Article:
These days, consumers expect to be able to find the information they’re looking for online quickly and easily. And when a business can’t provide that type of experience, they become frustrated. Chatbots are poised to ease these frustrations by providing the real-time, on-demand approach that consumers are seeking out.
The top three potential benefits of chatbots that consumers reported in our survey:
- 24-hour service (64%)
- instant responses (55%)
- answers to simple questions (55%)
And that’s true across all age groups. It’s not just Millennials who see the potential benefits of chatbots. In fact, Baby Boomers were 24% more likely to to expect benefits from chatbots in five of the nine categories we looked at compared to their Millennial counterparts.
However, chatbots — like all technologies — aren’t without their limitations: 43% of consumers said they prefer dealing with an actual person (that was the number one potential barrier to using chatbots). That being said, 34% of consumers also predicted that they would use chatbots for getting connected with a human. So it doesn’t have to be either/or. As a business, you can use chatbots to supplement your human workforce (not replace them).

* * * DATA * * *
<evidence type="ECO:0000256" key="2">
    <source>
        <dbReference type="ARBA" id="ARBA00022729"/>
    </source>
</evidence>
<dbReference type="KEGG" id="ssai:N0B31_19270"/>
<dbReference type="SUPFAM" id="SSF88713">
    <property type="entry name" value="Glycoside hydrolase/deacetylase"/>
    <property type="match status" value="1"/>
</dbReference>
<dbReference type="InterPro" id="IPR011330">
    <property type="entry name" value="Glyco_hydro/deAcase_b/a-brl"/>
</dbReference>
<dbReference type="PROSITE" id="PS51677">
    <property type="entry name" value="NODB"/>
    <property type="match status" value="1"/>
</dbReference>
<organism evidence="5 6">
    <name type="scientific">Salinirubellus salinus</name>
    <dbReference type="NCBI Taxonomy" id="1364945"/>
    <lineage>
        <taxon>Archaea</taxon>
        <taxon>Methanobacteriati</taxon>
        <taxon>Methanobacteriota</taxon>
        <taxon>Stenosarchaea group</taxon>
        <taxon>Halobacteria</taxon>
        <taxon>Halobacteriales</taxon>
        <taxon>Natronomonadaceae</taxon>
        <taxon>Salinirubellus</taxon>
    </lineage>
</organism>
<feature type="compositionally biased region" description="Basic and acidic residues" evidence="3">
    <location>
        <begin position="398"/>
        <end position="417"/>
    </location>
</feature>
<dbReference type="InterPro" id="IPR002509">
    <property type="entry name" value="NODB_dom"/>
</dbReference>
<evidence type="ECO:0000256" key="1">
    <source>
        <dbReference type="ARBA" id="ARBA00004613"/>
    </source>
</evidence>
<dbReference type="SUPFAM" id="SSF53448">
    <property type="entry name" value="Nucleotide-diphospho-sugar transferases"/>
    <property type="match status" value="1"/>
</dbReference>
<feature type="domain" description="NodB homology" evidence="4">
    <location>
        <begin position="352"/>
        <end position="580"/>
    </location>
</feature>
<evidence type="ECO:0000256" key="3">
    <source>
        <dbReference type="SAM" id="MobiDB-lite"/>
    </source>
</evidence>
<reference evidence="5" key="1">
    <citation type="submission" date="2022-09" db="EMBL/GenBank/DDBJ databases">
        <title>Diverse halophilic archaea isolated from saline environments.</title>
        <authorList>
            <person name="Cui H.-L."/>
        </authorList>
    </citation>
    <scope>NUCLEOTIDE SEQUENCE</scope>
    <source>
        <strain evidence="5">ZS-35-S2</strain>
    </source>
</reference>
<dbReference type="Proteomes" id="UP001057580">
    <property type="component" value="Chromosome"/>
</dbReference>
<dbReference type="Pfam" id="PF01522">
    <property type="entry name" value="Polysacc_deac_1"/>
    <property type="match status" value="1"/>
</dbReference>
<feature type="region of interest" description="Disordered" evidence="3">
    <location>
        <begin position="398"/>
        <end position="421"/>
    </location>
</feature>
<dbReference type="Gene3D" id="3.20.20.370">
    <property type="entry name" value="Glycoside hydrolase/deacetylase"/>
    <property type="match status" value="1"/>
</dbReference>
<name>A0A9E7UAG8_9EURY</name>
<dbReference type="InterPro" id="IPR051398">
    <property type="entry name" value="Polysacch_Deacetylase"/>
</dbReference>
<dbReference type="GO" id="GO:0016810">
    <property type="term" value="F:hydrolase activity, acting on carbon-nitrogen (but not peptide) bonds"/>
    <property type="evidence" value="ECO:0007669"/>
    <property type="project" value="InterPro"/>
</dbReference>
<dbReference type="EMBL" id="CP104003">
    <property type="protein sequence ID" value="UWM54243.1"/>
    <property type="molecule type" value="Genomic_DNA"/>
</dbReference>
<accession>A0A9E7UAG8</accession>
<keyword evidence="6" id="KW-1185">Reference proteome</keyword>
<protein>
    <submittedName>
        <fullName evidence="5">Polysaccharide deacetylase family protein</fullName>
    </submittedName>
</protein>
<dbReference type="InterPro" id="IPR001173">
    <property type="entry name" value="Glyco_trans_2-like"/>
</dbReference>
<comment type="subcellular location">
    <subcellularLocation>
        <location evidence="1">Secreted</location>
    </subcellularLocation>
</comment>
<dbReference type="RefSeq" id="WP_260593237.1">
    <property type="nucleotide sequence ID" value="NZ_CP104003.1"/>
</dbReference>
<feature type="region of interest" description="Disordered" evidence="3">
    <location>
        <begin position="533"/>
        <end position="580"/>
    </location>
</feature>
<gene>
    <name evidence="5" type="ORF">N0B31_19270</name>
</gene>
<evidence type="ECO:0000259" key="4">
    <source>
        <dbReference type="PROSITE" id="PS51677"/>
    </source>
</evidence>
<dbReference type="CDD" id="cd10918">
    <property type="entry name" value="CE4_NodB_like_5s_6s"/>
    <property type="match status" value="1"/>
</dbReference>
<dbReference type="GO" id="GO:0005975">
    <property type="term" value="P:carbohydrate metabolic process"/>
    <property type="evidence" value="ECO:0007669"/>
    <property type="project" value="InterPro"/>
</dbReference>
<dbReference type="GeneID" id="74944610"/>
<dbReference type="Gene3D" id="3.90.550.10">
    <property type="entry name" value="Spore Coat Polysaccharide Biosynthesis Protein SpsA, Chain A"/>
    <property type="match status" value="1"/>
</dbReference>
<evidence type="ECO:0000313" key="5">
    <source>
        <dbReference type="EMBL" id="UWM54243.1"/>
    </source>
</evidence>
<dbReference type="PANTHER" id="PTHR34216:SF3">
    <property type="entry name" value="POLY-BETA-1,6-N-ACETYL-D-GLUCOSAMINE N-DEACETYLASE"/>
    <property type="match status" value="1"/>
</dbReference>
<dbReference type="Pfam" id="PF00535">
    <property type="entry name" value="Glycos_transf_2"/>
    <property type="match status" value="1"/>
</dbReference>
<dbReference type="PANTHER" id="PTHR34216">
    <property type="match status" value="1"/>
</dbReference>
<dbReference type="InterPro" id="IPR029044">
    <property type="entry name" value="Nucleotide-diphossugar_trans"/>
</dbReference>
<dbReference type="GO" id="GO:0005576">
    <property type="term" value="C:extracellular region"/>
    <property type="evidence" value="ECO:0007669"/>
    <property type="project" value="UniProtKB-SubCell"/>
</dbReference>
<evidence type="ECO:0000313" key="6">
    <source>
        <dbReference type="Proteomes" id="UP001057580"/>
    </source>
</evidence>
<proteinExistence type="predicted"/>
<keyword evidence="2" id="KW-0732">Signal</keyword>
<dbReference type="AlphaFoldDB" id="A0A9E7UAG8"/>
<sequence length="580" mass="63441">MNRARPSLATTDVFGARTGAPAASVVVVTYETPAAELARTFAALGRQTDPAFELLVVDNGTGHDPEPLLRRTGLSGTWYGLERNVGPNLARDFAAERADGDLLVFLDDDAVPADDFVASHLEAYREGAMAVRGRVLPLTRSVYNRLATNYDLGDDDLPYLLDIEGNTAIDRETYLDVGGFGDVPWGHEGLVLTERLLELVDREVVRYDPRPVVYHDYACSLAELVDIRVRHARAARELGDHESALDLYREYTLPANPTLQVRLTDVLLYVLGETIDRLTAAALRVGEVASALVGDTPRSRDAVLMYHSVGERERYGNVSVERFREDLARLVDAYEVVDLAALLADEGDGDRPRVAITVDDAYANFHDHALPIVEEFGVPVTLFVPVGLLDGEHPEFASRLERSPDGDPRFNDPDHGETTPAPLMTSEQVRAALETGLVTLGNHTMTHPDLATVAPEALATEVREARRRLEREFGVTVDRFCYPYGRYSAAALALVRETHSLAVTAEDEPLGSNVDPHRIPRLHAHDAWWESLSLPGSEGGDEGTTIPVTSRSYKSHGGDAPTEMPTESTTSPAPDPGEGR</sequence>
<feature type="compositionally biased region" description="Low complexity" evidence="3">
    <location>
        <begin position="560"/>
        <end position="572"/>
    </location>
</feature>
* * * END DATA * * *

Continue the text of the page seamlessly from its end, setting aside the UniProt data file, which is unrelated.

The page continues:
Compared to other business communication channels, chatbots scored the second-highest when it came to consumers expecting instant responses, only losing out to online chat. But by using chatbots in combination with online chat, businesses can deliver a level of real-time service that they’d be unable to achieve using either technology on its own.
And while chatbots can’t replace phone or email when it comes to providing in-depth answers to technical questions (some things will always require a human touch), they are poised to become the new apps. As you saw in the previous section, chatbots outperformed apps in the following five benefits categories:
- Quick answers to simple questions (Chatbots, 69% | Apps, 51%)
- Getting 24-hour service (Chatbots, 62% | Apps, 54%)
- Quick answers to complex questions (Chatbots, 38% | Apps, 28%)
- Ability to easily register a complaint (Chatbots, 38% | Apps, 28%)
- Getting detailed / expert answers (Chatbots, 28% | Apps, 27%)
There’s been a lot of hype around chatbots recently, and we hope this report has helped to separate fact from fantasy. Ultimately, we see chatbots as a technology that can help bridge the gaps between business communication channels, and that can help deliver a better, speedier online experience to consumers.
Thanks for reading!